Edgar G. Ulmer

Edgar G. Ulmer: A Filmmaker at the Margins

Noah Isenberg
Copyright Date: 2014
Edition: 1
Pages: 362
https://www.jstor.org/stable/10.1525/j.ctt4cgfdw
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  • Book Info
    Edgar G. Ulmer
    Book Description:

    Edgar G. Ulmer is perhaps best known today for Detour, considered by many to be the epitome of a certain noir style that transcends its B-list origins. But in his lifetime he never achieved the celebrity of his fellow Austrian and German émigré directors-Billy Wilder, Otto Preminger, Fred Zinnemann, and Robert Siodmak. Despite early work with Max Reinhardt and F. W. Murnau, his auspicious debut with Siodmak on their celebrated Weimar classic People on Sunday, and the success of films like Detour and Ruthless, Ulmer spent most of his career as an itinerant filmmaker earning modest paychecks for films that have either been overlooked or forgotten. In this fascinating and well-researched account of a career spent on the margins of Hollywood, Noah Isenberg provides the little-known details of Ulmer's personal life and a thorough analysis of his wide-ranging, eclectic films-features aimed at minority audiences, horror and sci-fi flicks, genre pictures made in the U.S. and abroad. Isenberg shows that Ulmer's unconventional path was in many ways more typical than that of his more famous colleagues. As he follows the twists and turns of Ulmer's fortunes, Isenberg also conveys a new understanding of low-budget filmmaking in the studio era and beyond.

    eISBN: 978-0-520-95717-6
    Subjects: Film Studies

Table of Contents

  1. Front Matter
    (pp. i-vi)
  2. Table of Contents
    (pp. vii-viii)
  3. List of Illustrations
    (pp. ix-x)
  4. Preface
    (pp. xi-xiv)
  5. 1 Traces of a Viennese Youth
    (pp. 1-23)

    Dealing with a subject as elusive as an undocumented childhood is a daunting task, one that requires considerable resourcefulness, tact, and imagination and that ultimately relies on a fair amount of detective work and scholarly conjecture. Yet when it comes to a figure like Edgar G. Ulmer, whose life and career often seem enshrouded in unverifiable claims, some of them quite extravagant—for instance, that he was related to the eminent turn-of-the-century Viennese writer Arthur Schnitzler; that he once served as a case study for Freud’s childhood analyses; that he invented the “unchained” camera, the dolly shot, and pioneered German...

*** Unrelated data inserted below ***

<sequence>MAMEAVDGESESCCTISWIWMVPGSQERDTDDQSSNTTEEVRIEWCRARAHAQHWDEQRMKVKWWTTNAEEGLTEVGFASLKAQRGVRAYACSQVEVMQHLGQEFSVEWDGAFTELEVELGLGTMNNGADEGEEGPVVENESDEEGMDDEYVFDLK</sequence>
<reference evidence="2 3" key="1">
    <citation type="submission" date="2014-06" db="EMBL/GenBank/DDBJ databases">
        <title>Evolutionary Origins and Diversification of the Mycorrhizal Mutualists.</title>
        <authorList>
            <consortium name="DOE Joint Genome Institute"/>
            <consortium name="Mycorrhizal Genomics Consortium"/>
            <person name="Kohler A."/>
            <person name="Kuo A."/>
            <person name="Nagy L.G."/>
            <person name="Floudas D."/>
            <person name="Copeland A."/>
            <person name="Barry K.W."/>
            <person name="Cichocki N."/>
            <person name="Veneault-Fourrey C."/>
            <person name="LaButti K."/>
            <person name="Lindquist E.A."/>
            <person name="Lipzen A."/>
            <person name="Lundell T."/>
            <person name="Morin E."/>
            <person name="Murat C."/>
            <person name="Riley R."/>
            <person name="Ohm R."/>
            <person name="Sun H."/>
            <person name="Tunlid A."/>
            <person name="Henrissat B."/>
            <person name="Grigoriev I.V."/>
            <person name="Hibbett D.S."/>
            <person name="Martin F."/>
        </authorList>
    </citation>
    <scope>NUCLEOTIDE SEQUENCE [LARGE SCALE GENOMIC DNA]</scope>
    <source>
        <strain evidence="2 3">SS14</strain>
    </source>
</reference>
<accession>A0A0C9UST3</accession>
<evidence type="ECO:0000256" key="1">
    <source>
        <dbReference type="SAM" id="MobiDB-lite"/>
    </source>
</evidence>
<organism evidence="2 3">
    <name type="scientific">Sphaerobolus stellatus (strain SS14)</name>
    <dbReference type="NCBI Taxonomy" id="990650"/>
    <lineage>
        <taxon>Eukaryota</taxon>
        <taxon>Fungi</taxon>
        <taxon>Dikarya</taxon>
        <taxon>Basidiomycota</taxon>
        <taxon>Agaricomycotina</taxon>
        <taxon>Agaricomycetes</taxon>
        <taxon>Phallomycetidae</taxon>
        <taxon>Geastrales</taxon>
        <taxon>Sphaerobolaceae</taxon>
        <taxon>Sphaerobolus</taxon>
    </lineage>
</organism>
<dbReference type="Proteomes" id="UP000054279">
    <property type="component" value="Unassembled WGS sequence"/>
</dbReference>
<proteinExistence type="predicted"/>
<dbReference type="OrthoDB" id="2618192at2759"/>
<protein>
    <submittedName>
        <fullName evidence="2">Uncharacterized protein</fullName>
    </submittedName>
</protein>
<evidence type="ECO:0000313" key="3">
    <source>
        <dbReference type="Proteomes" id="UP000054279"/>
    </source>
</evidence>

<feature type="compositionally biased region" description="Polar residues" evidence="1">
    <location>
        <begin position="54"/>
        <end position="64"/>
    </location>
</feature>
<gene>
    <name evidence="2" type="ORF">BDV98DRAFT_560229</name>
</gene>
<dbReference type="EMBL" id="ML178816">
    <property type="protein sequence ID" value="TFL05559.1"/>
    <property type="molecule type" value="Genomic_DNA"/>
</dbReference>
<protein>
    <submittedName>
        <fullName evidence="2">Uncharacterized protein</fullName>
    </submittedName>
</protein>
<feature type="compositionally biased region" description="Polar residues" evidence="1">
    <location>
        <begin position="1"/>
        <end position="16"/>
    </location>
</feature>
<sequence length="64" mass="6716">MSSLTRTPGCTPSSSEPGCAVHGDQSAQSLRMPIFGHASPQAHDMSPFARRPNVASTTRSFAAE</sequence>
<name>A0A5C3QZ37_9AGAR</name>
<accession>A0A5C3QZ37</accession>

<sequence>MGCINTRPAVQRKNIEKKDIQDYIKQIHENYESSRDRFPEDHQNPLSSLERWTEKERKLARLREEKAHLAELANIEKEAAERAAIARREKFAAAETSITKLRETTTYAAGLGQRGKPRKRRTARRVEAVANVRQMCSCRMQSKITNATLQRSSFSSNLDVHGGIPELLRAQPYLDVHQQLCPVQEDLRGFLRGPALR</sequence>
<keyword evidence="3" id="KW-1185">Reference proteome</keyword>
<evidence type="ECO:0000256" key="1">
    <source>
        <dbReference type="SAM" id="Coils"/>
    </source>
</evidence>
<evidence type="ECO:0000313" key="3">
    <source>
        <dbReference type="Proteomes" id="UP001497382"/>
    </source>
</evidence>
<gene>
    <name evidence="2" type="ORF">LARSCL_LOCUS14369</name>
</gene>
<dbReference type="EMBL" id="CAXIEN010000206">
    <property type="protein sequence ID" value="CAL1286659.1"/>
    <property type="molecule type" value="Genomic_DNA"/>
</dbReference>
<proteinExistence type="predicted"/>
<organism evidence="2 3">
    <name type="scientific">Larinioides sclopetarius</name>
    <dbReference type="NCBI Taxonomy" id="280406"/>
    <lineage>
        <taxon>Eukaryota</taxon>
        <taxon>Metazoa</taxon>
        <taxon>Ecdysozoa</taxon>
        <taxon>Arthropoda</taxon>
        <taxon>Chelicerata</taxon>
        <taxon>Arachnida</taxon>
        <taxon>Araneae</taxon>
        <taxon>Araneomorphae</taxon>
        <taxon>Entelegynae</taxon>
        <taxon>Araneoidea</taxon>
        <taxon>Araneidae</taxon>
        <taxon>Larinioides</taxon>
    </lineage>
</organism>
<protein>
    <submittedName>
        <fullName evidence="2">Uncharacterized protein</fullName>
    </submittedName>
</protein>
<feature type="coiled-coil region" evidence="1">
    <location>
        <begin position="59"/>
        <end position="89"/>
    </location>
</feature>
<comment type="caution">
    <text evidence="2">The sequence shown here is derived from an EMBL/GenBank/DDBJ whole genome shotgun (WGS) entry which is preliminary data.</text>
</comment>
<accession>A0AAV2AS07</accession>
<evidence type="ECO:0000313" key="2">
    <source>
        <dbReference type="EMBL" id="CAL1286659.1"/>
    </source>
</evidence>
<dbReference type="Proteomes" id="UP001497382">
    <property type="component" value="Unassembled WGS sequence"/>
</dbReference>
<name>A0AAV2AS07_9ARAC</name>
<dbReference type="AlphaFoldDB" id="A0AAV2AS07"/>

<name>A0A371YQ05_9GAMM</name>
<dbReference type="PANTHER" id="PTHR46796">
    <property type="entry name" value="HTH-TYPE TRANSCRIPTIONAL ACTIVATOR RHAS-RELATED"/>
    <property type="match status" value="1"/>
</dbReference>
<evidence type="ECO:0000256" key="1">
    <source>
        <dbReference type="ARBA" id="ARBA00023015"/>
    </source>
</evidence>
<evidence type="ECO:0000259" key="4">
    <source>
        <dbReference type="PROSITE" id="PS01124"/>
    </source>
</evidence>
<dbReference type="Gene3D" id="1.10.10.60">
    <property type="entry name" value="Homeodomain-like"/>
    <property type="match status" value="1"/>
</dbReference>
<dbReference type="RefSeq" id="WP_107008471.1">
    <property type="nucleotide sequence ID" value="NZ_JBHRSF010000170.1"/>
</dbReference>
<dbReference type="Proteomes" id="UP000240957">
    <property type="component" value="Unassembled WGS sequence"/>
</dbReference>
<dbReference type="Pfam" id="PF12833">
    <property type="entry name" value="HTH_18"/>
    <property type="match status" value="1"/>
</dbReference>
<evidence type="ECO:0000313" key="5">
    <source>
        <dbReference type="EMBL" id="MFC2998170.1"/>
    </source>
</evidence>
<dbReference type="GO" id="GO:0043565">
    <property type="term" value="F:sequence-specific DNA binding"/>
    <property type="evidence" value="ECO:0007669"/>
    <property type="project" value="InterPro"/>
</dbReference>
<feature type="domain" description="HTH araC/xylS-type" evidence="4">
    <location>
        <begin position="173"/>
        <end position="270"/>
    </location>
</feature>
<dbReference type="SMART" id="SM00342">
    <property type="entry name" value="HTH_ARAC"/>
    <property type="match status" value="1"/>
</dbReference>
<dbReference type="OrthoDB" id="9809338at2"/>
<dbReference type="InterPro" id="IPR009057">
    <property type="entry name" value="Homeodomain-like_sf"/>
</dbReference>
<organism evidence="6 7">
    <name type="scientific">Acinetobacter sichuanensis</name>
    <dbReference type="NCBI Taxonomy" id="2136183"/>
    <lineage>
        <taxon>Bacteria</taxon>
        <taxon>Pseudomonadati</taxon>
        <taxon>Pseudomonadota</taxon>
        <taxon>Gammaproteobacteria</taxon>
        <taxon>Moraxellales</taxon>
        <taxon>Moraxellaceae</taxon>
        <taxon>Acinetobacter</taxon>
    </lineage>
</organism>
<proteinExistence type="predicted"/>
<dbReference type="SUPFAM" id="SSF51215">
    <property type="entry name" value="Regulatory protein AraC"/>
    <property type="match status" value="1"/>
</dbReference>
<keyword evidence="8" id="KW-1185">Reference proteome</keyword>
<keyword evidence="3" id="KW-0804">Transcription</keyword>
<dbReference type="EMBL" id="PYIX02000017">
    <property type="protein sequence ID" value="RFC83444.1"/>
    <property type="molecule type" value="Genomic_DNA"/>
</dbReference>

6. 2 Toward a Cinema at the Margins
    (pp. 24-53)

    Although Ulmer’s first stay in New York City, in 1924, didn’t last long—he appears to have made his way west as quickly as he could—it nonetheless left several strong impressions on the newcomer. Sometime during the second half of The Miracle’s ten-month run, he found his own living quarters, got his work papers in order, and searched for employment outside of Reinhardt’s stage production.¹ While still adjusting to life in New York, he came into contact with another landsman, the Austrian-born vaudeville promoter Martin Beck, whom he assisted in designing the Martin Beck Theatre, which opened its doors...

  7. 3 Hollywood Horror
    (pp. 54-82)

    The year 1934 brought a number of surprises for Edgar Ulmer. On January 17, just a little over a month before the shooting of The Black Cat would commence, and just days after the formal studio announcement of the production was made public, Universal City was abuzz with festivities surrounding the celebration of Uncle Carl Laemmle’s sixty-seventh birthday. All members of Laemmle’s extended clan, including many of the studio’s leading casts and crews (Universal’s new starlet Margaret Sullavan, the character actors Andy Devine and Ken Maynard, among others), cheered on the studio patriarch as he blew out candles on an...